Western investors are highly exposed to China
The vast majority of these low-tax jurisdictions equity purchases by Western investors are for Chinese corporations, which have taken to issuing stocks via tax haven subsidiaries as a means of circumventing capital controls.
Foreign ownership in the IT and telecommunications sector is banned entirely, and so in order to raise capital on global equity markets Chinese companies such as Alibaba, Baidu and Tencent have constructed elaborate and opaque offshore structures, typically based in the Cayman Islands.
According to figures from GlobalData, Chinese companies operate 73 subsidiaries in the Cayman Islands (more than any other country after the US, the UK and Taiwan), 14 of which belong to retailing giant Alibaba.
As of 2017, US, UK and eurozone investors held $830bn in shares in Chinese companies via tax havens, including $705bn via the Cayman Islands alone. Other investors held a further $129bn via this route.
Such a high level of exposure to China at a time of rapidly rising geopolitical tensions would be concerning enough, but the mechanism used by investors to access Chinese markets leaves them particularly exposed.
The researchers found that most offshore Chinese equities were held through variable interest entities, opaque corporate vehicles that allow Chinese companies to present themselves as fully Chinese-owned to domestic regulators while offering foreign investors effective equity ownership. Such investments are highly vulnerable to a regulatory crackdown by the Chinese government.
The new data shows that British bond holdings in China grew more than twice as fast in the decade to 2017 than official figures suggest, while US lending grew almost four times as fast (rising by 442%). US equity holdings in the world's second-largest economy grew by 126%, more than twice as fast as previously thought.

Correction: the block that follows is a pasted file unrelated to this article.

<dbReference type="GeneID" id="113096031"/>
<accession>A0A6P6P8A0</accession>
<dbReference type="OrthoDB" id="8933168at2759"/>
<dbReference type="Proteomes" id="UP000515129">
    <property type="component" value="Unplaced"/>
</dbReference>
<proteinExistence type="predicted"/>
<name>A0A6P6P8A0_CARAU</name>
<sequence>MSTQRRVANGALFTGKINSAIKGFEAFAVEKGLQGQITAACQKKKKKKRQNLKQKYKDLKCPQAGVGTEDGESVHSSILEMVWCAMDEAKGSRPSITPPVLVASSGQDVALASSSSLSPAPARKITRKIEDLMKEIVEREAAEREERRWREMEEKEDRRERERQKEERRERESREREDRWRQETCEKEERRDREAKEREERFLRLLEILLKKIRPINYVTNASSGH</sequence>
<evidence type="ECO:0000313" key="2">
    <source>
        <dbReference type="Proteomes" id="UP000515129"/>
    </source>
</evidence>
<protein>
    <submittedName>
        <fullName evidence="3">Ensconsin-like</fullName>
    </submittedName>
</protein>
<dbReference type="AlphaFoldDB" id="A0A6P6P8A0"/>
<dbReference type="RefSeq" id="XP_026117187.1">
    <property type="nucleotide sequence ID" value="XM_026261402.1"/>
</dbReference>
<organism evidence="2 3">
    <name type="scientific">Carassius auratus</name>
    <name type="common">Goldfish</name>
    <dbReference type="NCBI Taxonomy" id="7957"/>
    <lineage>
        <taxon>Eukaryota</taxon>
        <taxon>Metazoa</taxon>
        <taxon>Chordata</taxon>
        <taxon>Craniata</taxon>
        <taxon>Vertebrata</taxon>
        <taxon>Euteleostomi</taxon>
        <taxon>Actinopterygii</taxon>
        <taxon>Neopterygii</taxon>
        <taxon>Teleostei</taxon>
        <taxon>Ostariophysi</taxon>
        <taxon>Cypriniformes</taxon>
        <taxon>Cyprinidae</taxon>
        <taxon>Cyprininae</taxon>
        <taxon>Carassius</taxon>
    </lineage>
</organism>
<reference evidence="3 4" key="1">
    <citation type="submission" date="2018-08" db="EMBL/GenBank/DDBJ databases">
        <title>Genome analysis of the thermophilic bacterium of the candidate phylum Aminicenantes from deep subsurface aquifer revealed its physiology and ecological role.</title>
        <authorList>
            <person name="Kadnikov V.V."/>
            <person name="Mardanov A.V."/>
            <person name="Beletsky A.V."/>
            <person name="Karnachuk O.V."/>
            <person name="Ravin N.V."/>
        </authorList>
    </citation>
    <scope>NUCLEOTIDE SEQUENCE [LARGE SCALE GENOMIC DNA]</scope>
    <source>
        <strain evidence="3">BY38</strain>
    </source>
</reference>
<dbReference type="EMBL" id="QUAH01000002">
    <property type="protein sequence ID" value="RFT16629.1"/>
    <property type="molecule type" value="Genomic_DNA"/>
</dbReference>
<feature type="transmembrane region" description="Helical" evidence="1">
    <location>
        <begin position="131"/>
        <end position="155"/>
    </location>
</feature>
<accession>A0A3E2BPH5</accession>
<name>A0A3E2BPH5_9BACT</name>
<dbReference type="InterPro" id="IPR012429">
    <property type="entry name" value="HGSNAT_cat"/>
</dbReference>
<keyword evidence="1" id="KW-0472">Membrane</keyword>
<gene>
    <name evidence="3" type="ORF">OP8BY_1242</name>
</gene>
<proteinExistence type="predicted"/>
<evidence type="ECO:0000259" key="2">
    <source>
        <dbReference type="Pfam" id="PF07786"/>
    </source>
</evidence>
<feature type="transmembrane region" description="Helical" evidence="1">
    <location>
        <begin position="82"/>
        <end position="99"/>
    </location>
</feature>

Emerging economies have significant debt risks
In other large emerging economies, offshore structures are used to avoid not capital controls but taxes.
Bonds or shares issued to foreigners from India or Russia, for instance, are subject to taxes of up to 20% on interest and dividends, whereas low-tax jurisdictions such as Bermuda and the Cayman Islands offer tax-free payouts.
This may be why companies based in emerging economies were far more successful at attracting investors from developed countries when issuing shares through low-tax jurisdictions. For instance, the researchers found that although Brazilian companies issued about 52% of their bonds domestically, 90% of those sold to investors from developed economies were issued abroad.
The issuance of bonds and equity via tax havens also allows companies to avoid corporate taxes. Capital raised offshore can be loaned back to the parent company at a high rate of interest, artificially depressing the company's reported profits in its higher-tax home jurisdiction while increasing them in the tax haven – a practice known as 'profit shifting'.
Aside from obscuring the true financial connections that bind the global economy, the flow of investment through low-tax jurisdictions gives a distorted image of the nature of international investment. Portfolio investments that are channelled through tax haven subsidiaries emerge from the other side as FDI from the subsidiary to the ultimate parent.
As a result, the researchers found, official statistics mistakenly classify billions of dollars of investment as FDI instead of portfolio foreign investments (PFI).